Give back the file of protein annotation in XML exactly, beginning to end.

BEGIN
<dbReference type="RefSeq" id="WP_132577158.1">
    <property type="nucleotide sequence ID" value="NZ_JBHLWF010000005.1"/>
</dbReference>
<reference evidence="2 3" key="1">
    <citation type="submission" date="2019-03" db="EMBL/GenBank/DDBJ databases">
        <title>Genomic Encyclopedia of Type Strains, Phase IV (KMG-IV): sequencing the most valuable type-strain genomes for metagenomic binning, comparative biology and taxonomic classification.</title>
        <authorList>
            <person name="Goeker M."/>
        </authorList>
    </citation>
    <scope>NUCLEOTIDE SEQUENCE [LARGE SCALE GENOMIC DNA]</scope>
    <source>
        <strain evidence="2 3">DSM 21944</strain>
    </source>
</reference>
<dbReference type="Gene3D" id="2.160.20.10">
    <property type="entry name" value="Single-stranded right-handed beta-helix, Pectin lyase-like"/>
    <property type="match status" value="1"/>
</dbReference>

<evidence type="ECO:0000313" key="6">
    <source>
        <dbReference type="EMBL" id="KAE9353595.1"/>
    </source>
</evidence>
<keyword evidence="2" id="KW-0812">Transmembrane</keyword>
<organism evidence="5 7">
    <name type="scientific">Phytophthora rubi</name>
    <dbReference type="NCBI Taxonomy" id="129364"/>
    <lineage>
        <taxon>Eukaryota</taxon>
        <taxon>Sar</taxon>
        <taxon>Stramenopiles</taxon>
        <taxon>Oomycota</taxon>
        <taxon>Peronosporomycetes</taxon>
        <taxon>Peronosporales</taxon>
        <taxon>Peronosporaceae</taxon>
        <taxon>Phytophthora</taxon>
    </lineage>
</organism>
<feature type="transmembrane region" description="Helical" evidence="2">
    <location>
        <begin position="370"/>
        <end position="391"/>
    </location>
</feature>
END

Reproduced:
<dbReference type="RefSeq" id="WP_132577158.1">
    <property type="nucleotide sequence ID" value="NZ_JBHLWF010000005.1"/>
</dbReference>
<reference evidence="2 3" key="1">
    <citation type="submission" date="2019-03" db="EMBL/GenBank/DDBJ databases">
        <title>Genomic Encyclopedia of Type Strains, Phase IV (KMG-IV): sequencing the most valuable type-strain genomes for metagenomic binning, comparative biology and taxonomic classification.</title>
        <authorList>
            <person name="Goeker M."/>
        </authorList>
    </citation>
    <scope>NUCLEOTIDE SEQUENCE [LARGE SCALE GENOMIC DNA]</scope>
    <source>
        <strain evidence="2 3">DSM 21944</strain>
    </source>
</reference>
<dbReference type="Gene3D" id="2.160.20.10">
    <property type="entry name" value="Single-stranded right-handed beta-helix, Pectin lyase-like"/>
    <property type="match status" value="1"/>
</dbReference>

<evidence type="ECO:0000313" key="6">
    <source>
        <dbReference type="EMBL" id="KAE9353595.1"/>
    </source>
</evidence>
<keyword evidence="2" id="KW-0812">Transmembrane</keyword>
<organism evidence="5 7">
    <name type="scientific">Phytophthora rubi</name>
    <dbReference type="NCBI Taxonomy" id="129364"/>
    <lineage>
        <taxon>Eukaryota</taxon>
        <taxon>Sar</taxon>
        <taxon>Stramenopiles</taxon>
        <taxon>Oomycota</taxon>
        <taxon>Peronosporomycetes</taxon>
        <taxon>Peronosporales</taxon>
        <taxon>Peronosporaceae</taxon>
        <taxon>Phytophthora</taxon>
    </lineage>
</organism>
<feature type="transmembrane region" description="Helical" evidence="2">
    <location>
        <begin position="370"/>
        <end position="391"/>
    </location>
</feature>